The price you pay for your flight includes the flight to the stratosphere and VIP access to the entire spaceport experience. The spaceport will be the central hub for your trip and will include a variety of educational content about the surrounding area, access to the spaceport’s lounges, bars and restaurants and onsite activities to entertain you and your guests. For external excursions, we decided to keep those optional so that you can customize your trip to suit your interests. When you book your flight, we may offer a list of a la carte excursions that you can add to your booking, and your Spaceport Concierge will be able to help you book the excursions you would like to include on your trip.
Yes, you may book an entire flight (8 seats). If you would like to charter a full flight, please reach out to us at support[at]worldview[dot]space
Your reservation deposit secures your place in line and gets you VIP access to behind-the-scenes content, special events and mission updates. Therefore, it is a non-refundable deposit, unless otherwise noted. Your reservation deposit will be credited toward your final flight purchase when it is time to book your flight.
You will ascend from the spaceport early in the morning when the winds are calm. Then, when you reach apogee (the highest point in your flight), World View’s proprietary stratospheric navigation system will keep you hovering high above Earth, at over 100,000 feet, for 6-8 hours before slowly starting your descent. Once the atmosphere gets thicker on your gentle descent, the capsule will deploy our patented parafoil system and separate from the balloon. The parafoil system is navigated to steer the capsule to a pre-designated landing zone near the spaceport.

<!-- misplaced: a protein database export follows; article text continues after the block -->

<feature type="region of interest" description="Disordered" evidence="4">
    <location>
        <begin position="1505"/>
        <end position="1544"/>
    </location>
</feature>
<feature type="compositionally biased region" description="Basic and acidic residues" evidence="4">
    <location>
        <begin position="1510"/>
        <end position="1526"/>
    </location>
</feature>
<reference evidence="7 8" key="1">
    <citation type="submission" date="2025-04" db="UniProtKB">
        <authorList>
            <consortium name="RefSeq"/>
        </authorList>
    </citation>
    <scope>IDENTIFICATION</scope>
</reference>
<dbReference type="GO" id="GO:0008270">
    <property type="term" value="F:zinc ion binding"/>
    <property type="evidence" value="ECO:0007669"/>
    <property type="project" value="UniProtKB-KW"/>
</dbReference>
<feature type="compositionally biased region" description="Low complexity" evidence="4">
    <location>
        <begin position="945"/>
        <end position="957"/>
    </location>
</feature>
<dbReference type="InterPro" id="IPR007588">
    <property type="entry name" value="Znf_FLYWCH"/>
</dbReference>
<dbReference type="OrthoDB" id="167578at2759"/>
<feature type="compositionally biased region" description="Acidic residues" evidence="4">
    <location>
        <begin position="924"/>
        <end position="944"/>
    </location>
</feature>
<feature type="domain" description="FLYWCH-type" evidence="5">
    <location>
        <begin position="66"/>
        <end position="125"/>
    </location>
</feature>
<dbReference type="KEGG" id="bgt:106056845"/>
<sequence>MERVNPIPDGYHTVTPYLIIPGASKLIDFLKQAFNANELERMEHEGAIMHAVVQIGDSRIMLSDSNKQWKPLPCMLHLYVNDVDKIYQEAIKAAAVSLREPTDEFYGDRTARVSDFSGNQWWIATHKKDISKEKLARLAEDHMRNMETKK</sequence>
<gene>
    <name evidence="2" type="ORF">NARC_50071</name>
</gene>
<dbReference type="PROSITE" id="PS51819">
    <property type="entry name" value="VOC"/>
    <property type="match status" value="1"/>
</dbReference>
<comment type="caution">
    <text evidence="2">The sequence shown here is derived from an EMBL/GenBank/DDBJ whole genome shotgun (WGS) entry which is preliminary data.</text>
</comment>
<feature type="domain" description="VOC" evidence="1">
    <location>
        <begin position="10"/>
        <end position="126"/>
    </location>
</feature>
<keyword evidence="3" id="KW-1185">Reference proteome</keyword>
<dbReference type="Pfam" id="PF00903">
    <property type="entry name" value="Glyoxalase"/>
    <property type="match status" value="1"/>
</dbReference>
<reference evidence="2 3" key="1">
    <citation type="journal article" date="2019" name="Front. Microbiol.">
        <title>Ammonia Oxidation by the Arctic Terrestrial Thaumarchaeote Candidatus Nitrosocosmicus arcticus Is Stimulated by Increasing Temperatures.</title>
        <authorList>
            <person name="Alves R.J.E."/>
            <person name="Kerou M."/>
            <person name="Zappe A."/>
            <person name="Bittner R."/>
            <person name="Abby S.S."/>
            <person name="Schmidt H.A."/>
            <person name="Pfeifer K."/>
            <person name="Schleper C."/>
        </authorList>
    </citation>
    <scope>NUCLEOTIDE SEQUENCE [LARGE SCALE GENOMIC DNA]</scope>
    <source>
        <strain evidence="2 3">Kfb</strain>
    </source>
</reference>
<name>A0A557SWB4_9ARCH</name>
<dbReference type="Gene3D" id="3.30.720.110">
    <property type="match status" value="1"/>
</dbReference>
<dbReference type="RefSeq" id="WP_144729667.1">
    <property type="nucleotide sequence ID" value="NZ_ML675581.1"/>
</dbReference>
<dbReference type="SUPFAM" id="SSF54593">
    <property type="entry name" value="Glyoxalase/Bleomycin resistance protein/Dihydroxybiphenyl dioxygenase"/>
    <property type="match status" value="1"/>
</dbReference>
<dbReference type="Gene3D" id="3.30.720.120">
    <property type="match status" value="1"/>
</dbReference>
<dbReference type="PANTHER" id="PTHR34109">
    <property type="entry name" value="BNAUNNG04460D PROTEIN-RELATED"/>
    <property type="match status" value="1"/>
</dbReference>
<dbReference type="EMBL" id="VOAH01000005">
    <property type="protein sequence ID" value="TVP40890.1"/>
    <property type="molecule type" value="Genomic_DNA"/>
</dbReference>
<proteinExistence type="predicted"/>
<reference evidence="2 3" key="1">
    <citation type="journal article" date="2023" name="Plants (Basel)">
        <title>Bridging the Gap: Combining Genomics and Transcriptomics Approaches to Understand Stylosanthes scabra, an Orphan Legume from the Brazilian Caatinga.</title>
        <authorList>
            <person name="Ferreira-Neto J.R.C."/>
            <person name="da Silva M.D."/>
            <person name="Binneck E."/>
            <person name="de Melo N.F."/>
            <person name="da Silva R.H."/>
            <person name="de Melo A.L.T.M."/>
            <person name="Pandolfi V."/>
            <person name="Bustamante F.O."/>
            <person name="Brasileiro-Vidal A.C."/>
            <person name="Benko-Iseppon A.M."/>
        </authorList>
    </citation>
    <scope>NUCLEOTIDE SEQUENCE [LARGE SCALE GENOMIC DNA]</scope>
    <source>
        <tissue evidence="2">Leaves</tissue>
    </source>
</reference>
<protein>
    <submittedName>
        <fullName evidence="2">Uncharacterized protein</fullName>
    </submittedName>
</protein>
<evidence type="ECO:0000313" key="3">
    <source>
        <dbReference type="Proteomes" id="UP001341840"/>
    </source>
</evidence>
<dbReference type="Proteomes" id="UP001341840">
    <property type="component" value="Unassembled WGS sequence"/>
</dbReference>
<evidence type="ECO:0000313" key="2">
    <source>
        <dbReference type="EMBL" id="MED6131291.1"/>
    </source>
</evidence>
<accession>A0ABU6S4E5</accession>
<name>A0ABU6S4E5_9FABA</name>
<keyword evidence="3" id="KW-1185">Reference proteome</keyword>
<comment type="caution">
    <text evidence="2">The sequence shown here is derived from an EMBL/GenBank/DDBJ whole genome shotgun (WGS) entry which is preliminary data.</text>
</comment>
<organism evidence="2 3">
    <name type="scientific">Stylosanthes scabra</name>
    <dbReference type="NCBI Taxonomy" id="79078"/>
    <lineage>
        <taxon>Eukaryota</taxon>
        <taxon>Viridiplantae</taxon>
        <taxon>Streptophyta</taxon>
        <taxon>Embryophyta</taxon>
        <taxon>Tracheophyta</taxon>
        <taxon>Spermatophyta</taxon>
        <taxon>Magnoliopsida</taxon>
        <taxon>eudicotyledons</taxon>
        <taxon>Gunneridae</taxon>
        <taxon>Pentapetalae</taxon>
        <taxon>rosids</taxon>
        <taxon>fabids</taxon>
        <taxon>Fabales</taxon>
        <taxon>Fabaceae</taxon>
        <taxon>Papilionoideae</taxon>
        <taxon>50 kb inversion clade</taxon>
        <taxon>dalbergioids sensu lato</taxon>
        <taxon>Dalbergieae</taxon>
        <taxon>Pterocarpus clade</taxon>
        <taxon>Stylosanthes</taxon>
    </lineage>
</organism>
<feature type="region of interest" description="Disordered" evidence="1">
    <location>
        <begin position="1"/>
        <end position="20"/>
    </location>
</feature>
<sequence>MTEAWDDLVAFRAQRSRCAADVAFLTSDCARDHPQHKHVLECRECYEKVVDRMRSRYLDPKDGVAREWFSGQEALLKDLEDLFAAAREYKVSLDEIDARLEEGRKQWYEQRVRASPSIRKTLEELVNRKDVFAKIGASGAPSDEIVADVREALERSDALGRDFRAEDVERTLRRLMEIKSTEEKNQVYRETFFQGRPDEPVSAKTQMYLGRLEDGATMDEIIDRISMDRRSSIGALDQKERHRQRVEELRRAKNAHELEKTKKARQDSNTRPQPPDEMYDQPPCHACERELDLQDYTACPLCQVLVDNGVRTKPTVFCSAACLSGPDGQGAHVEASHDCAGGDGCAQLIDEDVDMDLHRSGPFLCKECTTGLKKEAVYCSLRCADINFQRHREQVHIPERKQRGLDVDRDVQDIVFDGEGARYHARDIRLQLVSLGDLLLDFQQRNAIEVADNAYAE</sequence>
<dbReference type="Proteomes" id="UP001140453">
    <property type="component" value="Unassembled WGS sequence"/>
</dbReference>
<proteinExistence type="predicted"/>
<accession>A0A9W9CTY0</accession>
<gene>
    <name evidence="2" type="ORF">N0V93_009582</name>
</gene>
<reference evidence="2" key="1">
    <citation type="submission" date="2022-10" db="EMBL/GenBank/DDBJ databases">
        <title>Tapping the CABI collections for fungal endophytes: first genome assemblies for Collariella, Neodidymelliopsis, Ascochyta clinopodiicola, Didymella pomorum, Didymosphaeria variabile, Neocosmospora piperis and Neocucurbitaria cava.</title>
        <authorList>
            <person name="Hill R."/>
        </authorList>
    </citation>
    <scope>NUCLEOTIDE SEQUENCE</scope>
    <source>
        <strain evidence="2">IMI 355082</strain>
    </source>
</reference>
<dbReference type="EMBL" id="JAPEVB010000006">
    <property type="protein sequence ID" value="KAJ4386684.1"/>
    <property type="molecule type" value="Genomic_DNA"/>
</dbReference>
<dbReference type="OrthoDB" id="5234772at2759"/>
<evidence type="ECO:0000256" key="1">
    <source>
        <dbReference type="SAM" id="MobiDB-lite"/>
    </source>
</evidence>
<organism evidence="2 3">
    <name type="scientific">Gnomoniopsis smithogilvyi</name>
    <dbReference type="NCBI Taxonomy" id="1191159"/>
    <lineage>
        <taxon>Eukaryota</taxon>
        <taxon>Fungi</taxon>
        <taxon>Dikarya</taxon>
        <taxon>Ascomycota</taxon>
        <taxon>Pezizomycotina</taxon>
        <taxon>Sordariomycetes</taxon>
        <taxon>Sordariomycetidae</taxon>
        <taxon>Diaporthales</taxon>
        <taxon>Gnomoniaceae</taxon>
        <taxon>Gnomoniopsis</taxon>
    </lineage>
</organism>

15 minutes after takeoff you will begin to see the curvature of Earth. The curvature will become more pronounced as you rise higher. After 2 hours, you will reach apogee at around 100,000 feet (the cruising altitude for your flight). You will remain at apogee for 3-5 hours before beginning your 60-minute descent back to Earth. Flights will take off before sunrise to allow World View participants to see a sunrise from a vantage point much like astronauts see!
Most World View flights will hover between 100,000 and 105,000 feet above Earth’s surface. Your horizon will stretch into the distance more than 1,000 miles in every direction. The precise height varies based on the departure spaceport. Flights closer to the equator will go a little higher than those farther from the equator.
At 100,000 feet you have a spectacular panoramic view of Earth’s surface. With this wide-angle view, you will clearly see the curvature of Earth and the “thin blue line” of Earth’s atmosphere. Also, because you will be higher than the thickest parts of the atmosphere, you will be enveloped in the darkness of space. Your horizon will stretch into the distance more than 1,000 miles in every direction.